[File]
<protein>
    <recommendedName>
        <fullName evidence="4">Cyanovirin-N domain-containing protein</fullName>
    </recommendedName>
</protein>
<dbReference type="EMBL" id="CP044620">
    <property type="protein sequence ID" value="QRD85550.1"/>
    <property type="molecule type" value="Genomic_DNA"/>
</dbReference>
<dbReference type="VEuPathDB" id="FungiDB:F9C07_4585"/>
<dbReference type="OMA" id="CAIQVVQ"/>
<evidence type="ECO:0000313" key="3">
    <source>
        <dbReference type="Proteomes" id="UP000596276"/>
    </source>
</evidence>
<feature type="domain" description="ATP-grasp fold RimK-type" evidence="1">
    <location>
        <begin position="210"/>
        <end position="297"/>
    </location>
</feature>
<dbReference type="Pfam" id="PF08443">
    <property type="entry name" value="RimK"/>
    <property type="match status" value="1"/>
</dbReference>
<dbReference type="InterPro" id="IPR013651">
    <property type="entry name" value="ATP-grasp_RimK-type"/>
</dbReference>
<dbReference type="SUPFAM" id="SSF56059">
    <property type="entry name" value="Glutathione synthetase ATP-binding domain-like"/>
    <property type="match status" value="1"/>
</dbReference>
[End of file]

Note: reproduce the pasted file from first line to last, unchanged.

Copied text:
<protein>
    <recommendedName>
        <fullName evidence="4">Cyanovirin-N domain-containing protein</fullName>
    </recommendedName>
</protein>
<dbReference type="EMBL" id="CP044620">
    <property type="protein sequence ID" value="QRD85550.1"/>
    <property type="molecule type" value="Genomic_DNA"/>
</dbReference>
<dbReference type="VEuPathDB" id="FungiDB:F9C07_4585"/>
<dbReference type="OMA" id="CAIQVVQ"/>
<evidence type="ECO:0000313" key="3">
    <source>
        <dbReference type="Proteomes" id="UP000596276"/>
    </source>
</evidence>
<feature type="domain" description="ATP-grasp fold RimK-type" evidence="1">
    <location>
        <begin position="210"/>
        <end position="297"/>
    </location>
</feature>
<dbReference type="Pfam" id="PF08443">
    <property type="entry name" value="RimK"/>
    <property type="match status" value="1"/>
</dbReference>
<dbReference type="InterPro" id="IPR013651">
    <property type="entry name" value="ATP-grasp_RimK-type"/>
</dbReference>
<dbReference type="SUPFAM" id="SSF56059">
    <property type="entry name" value="Glutathione synthetase ATP-binding domain-like"/>
    <property type="match status" value="1"/>
</dbReference>